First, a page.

Some great pointers in the PDF document for download.
Reloading The Auto Pistol
This pictorial is of the auto pistol reloading method I use and teach that IMO takes all the advantages of the “tac” load and “speed” load and combines them. I also incorporated some ideas of my own from some of my experiences in training and real life. Starting from extension. At this point it doesn’t matter if you are at slide lock or want to exchange a partially depleted magazine. The movement mechanics are the same. Regardless of what you want to do, it should be done preferably from behind cover in a “lull”, in the fight. If you slide lock and are still taking incoming fire, it’s not time to reload, it’s time to seek cover if you’re not there. I’ve exposed my spare mag for the pictures, so you can see my hands.
I’ll start to move the gun back in to my center. If your strong side thumb can’t reach the magazine release you can use your support thumb (which I personally don’t use because of a support side partial amputation, but it’s no biggie), or you have to turn the gun in your hand a bit. Most IPSC shooters flip the gun with one hand. Don’t do this. Use the index finger of your
support hand to cant the pistol slightly by dragging the trigger guard. Beginning of the movement.
Closer shot of the cant using my support side index finger. This brings the mag release to my strong thumb.
As I release the magazine it hits the base of my palm and I pick it up from the well. If you are using a weapon that doesn’t completely eject the mag (such as in the case of old Glock mags) the technique compensates for this. It also gets you in the habit of removing the magazine manually, which sometimes you have to do, such as when clearing a double feed. Okay from this position my hand has to travel down to my waist to pick up my spare mag. So what I’m going to do is carry that empty or partially depleted magazine with me.
Hand travelling to the waist line carrying partially depleted or empty magazine. Strong hand is moving the gun downwards until my strong side elbow indexes on my mid line.
Okay the strong side elbow has indexed on mid line and the gun is out of my line of vision. I don’t want anything obstructing my view of the environment. I DO NOT look at the gun while I’m doing this. Why index on the mid-line? Well, the center of my torso is a consistent index point and puts the gun in the same place every time. Plus you have more dexterity, the closer your hands are to your body. How do you thread a needle? With your arms extended or in close? Think about it. If the mag is empty I’m going to drop it behind me. Why? Several years ago I was working a shoot house where the trainer had very imaginatively installed different kinds of flooring, one of which was linoleum. During one evolution I reloaded from behind cover before proceeding onwards and stepped on that empty magazine, which was like a bar of soap. So I asked myself “Self…why would you knowingly put an obstruction in front of your own feet”?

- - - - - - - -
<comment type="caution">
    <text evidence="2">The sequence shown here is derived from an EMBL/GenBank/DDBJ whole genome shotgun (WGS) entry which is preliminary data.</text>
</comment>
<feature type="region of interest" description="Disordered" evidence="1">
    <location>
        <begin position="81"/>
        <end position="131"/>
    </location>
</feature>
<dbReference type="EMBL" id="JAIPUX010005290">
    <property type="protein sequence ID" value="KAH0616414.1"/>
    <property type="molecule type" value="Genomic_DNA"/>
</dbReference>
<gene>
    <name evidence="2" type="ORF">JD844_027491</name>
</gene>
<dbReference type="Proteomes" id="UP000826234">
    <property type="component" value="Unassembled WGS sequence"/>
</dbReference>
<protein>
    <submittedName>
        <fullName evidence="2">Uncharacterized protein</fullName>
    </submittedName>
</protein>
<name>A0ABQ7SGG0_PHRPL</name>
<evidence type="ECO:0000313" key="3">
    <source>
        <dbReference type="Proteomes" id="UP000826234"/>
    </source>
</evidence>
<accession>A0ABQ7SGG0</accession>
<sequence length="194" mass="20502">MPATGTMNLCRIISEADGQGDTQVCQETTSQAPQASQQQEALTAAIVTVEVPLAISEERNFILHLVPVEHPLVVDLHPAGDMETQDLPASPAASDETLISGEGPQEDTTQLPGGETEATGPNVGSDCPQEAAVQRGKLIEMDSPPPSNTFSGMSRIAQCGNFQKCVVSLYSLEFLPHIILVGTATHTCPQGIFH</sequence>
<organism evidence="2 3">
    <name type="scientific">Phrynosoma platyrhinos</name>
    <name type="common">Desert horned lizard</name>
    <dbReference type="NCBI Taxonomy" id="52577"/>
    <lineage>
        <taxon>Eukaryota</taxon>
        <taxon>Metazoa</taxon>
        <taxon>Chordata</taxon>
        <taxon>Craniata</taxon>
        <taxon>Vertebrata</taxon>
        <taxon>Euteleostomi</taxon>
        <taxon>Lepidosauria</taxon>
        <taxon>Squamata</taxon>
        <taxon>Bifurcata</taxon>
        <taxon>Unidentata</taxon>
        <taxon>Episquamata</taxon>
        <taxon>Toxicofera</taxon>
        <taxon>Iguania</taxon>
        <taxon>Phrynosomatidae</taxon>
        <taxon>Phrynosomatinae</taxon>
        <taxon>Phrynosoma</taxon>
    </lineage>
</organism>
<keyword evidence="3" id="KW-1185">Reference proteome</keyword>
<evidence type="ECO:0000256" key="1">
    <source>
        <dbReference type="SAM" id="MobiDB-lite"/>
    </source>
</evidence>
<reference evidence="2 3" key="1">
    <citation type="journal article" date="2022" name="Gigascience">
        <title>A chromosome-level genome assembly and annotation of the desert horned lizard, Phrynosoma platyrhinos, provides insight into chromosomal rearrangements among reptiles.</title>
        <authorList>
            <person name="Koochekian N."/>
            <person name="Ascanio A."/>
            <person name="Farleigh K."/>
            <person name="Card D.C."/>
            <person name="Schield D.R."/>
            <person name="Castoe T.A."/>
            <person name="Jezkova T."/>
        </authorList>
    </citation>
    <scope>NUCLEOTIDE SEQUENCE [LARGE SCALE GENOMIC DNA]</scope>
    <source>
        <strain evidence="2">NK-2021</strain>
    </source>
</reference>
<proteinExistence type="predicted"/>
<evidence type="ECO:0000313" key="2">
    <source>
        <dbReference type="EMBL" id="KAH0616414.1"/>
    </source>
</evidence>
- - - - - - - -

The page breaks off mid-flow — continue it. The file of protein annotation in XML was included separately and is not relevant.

I made it a habit from then on to carry the mag out of my likely path of travel. Don’t throw it; just let it fall naturally out of your hand behind you.
If there are rounds in that magazine that I need to save for the rest of the fight then I’ll shove that mag in my pocket or waistband. Regardless of whether you save a partially depleted magazine or drop an empty one, the movement mechanics are still the same; off side hand moves to the waist line, where it has to go anyway to pick up the new mag. One scheme of movement for a “tac” load or a “speed” load. Doesn’t matter.
After the mag is either stowed or abandoned, the offside hand picks up the fresh magazine, forefinger indexing against the edge of the mag, rounds forward.
The off hand will lift the fresh mag straight up out of the carrier and turn inboard, moving towards the butt of the pistol, to the mag well. I know where the mag well is at and don’t have to look at it because it’s in the same place every time by virtue of the mid-line/strong side elbow index. My hands can find each other. The index finger is on the edge of the mag, tip of the finger on the tip of the first round. If during carry, the top round has moved forward a bit, a can feel that and push it back against the wall of the mag so I don’t bobble my reload. If it’s out to far then I’ll just pop it out, with my finger and let the next one come up.
My hands find each other and the support hand inserts the fresh mag into the well. The index finger helps find the well.
After I insert the mag in the well I slam it home with the heel of my hand. Inserting and seating should be one motion. Do it till you’re smooth. Slam it don’t push. You’re not gonna damage anything.
If the slide is locked to the rear, then either grasp the slide and release it, or hit the slide release with your strong or support side thumb. I prefer grasping but if you consistently use the slide release with your pistol, then continue to do so. You might have to use an unfamiliar handgun though, so have the slide grasp in your battery.
Once the gun is back up, move back to extension, stay at retention, whatever the situation warrants. That’s it. Not the way….just a way.
Originally posted by Southnarc of ShivWorks and Total Protection Interactive. This PDF file is created to aid students of self protection, as a tribute to those who wrote the content and is in no way a challenge to the original author. The format of this document is protected by a Creative Commons Licence. Any derivative works must give attribution to the original author(s) of the content. The copyright for the content is held by the original author. I have edited spelling and grammar only.
- Near Vertical Conventional (Non Pistol) Stock/Grip SAFE Act (nyfirearms.com)
- AAR – KR Training, BP2 / DLG-E, 2013-08-10 (hsoi.com)
- SouthNarc’s Armed Movement in Structures: Primer (gunsafetyblog.com)
- SouthNarc’s Armed Movement in Structures: Primer (homeguntraining.com)